Archbishop of Canterbury

As Supreme Governor of the Church of England, and as a faithful Christian disciple, Her Late Majesty lived out her faith every day of her life. Her trust in God and profound love for him was foundational in how she led her life – hour by hour, day by day.

In Her Late Majesty’s life we saw what it means to receive the gift of life we have been given by God and – through patient, humble, selfless service – share it as a gift to others.

Her Late Majesty found great joy and fulfilment in the service of her people and her God “whose service is perfect freedom” (BCP). For giving her whole life to us, and allowing her life of service to be an instrument of God’s peace among us, we owe Her Late Majesty a debt of gratitude beyond measure.

Her Late Majesty leaves behind a truly extraordinary legacy: one that is found in almost every aspect of our national life, as well as the lives of so many nations around the world, and especially in the Commonwealth.

The Most Reverend and Right Honourable Justin Welby

Archbishop of Canterbury



How To Lead When You Don’t Know Where You’re Going

Tuesdays | 7:00 PM | Luther Hall & Zoom

September 6 - October 18

When a church shifts from an ending to a new beginning, it can be a daunting challenge but also a huge opportunity. What happens when the old way of doing things no longer works but a way forward is not yet clear?

Church growth, building family-centered ministries, raising up new leaders, financial sustainability, welcoming a new rector... These issues, and many more, are front-and-center in the life of all Episcopal congregations, especially those in a transition process.

The St. Bede’s Fall Education Series is a 7-part series based on the book by Susan Beaumont, “How To Lead When You Don’t Know Where You’re Going” Leading in a Liminal Season.” Whether you are currently a “leader” at St. Bede’s or not, this education series is designed for everyone who wants to see St. Bede’s thrive in the years to come.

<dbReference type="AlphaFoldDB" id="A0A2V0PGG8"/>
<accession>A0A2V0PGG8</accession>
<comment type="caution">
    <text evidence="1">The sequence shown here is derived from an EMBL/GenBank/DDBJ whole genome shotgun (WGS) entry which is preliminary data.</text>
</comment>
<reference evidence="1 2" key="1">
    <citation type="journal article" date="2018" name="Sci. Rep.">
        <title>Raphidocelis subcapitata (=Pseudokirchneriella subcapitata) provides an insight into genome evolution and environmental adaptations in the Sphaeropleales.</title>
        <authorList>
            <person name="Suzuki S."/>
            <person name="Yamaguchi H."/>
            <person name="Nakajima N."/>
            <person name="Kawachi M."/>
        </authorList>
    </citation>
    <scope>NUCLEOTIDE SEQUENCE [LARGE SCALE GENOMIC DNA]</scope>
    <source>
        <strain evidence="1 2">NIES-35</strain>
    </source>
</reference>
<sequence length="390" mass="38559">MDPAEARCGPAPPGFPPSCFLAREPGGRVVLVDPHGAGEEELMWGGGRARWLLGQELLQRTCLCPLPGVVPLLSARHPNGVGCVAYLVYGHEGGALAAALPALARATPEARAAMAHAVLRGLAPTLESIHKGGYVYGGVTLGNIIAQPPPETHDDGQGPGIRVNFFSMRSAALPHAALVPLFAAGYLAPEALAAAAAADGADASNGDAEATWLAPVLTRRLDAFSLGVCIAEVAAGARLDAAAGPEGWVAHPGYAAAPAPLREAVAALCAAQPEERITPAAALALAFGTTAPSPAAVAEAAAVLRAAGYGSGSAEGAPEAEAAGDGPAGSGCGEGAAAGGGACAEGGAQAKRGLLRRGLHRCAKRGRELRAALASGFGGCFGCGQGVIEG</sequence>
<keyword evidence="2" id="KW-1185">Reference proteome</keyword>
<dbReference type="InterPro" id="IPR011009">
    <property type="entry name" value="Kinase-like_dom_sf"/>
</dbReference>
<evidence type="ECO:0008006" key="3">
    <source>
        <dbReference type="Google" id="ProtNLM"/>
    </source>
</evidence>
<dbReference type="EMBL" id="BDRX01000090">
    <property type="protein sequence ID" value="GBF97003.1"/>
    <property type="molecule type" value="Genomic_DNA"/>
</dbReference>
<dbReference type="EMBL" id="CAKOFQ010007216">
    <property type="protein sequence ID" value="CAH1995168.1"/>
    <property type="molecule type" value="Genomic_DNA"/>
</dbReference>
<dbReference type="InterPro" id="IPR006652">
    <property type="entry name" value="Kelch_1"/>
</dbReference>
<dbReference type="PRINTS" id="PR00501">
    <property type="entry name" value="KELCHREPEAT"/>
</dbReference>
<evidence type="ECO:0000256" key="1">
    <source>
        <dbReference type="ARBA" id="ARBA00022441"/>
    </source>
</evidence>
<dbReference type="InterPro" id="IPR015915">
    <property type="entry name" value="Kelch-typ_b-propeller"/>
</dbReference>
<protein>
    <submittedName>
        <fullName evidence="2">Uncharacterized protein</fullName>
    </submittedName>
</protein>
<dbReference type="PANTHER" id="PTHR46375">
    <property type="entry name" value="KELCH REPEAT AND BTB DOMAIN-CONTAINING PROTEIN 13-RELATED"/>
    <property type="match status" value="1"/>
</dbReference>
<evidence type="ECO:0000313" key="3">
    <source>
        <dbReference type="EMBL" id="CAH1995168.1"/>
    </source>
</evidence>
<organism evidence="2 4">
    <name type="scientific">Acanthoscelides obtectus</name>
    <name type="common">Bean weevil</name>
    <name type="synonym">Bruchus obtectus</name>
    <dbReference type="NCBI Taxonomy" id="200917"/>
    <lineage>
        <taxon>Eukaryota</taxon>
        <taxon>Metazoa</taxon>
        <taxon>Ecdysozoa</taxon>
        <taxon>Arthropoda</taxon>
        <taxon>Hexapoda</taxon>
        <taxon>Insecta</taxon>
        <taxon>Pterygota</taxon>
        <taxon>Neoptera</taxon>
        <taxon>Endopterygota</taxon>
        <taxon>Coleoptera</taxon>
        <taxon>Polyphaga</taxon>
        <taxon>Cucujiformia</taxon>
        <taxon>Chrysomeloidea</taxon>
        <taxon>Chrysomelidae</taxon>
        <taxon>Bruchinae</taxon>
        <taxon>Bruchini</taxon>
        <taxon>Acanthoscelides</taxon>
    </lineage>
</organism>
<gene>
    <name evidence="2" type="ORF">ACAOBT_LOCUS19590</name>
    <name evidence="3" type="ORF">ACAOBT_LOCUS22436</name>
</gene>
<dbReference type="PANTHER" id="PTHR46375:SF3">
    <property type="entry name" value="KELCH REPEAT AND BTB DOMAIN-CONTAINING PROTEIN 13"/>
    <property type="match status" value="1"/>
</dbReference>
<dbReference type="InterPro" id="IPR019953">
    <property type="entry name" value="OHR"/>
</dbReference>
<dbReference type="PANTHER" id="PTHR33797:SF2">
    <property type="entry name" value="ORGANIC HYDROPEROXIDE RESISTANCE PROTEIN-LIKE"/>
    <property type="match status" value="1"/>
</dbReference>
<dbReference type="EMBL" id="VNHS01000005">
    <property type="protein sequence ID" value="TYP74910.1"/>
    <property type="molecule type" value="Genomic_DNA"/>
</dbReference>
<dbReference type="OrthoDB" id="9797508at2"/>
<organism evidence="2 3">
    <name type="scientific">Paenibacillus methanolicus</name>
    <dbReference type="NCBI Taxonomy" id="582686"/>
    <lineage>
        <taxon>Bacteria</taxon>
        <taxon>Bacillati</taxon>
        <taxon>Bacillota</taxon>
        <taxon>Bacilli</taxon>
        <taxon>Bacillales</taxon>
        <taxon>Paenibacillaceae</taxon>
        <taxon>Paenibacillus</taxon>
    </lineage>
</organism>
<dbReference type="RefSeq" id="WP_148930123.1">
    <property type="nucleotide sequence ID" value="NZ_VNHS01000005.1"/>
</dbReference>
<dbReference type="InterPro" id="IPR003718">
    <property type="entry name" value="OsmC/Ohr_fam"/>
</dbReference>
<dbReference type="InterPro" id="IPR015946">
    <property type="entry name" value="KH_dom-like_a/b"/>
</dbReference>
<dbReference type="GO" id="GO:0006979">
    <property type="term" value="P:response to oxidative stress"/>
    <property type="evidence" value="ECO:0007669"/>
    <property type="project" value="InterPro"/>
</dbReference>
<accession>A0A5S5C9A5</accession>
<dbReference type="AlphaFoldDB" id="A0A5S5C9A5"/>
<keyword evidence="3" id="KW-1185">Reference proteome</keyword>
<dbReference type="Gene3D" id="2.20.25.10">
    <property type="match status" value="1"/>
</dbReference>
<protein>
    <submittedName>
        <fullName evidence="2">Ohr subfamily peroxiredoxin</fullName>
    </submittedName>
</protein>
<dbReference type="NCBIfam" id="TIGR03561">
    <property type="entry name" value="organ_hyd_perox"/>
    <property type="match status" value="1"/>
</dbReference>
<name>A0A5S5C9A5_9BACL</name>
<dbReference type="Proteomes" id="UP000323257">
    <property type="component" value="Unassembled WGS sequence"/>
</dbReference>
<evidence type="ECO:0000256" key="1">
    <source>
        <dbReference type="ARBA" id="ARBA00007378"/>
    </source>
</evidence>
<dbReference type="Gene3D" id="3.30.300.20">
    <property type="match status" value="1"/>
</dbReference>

The series began last week and continues on Tuesday through October 18th. If you did not attend the first session, you are still welcome to join the group. Sessions are in a hybrid format (Luther Hall and Zoom). Eucharist will proceed each session at 6:00 PM in the Sanctuary. We invite you to join us. We kindly ask that you register for the series to assist with planning purposes.

About the Author:

Susan Beaumont is a consultant, coach, author and spiritual director. Susan has worked with hundreds of congregations and denominational bodies across the United States and in Canada. She is known for her ground-breaking work in the leadership dynamics of congregations.

Before establishing her own practice, Susan worked nine years as a Senior Consultant with the Alban Institute. Susan has also served on the faculty of two business schools, teaching graduate-level courses in leadership, management, and organizational behavior. In addition, she has corporate experience in human resource management and organizational development. She currently teaches at Wesley Theological Seminary.



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September 11 | 1:30 PM & 5:00 PM

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Grass Roots Neighbors is a volunteer community organization. They meet the immediate needs of our neighbors experiencing food and housing insecurity. GRN mobilizes to fill the gaps in existing services by providing assistance with love and respect. The organization's vision is to be a community effectively involved in ending poverty. ​

Among their outreach programs, GNR cooks and delivers a hot meal every Sunday to various encampments on the Westside. Once a month, St. Bede's with Holy Nativity assists GNR with preparing and providing meals. There are now four different volunteer time slots:

  • 2 - 4 PM (mostly chopping of fruits and veggies)
  • 4 - 6 PM (mainly packaging food)
  • 6 - 8:30 PM (loading and distributing the food)
  • 7:30 - 10:30 PM (distributing food in Venice by bike)

GNR utilizes the kitchen facilities at Holy Nativity Episcopal Church.

GNR, Holy Nativity, and St. Bede's have created a Google Sign-Up Form to assist with monthly volunteer coordination. Please click the button below to access the volunteer sign-up form.



A newsletter serving the Diocese of LA

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Diocesan Convention – 'Back to the Holy City: The Hope of Christ in Our Time' – will welcome Archbishop Naoum of Jerusalem

By Janet Kawamoto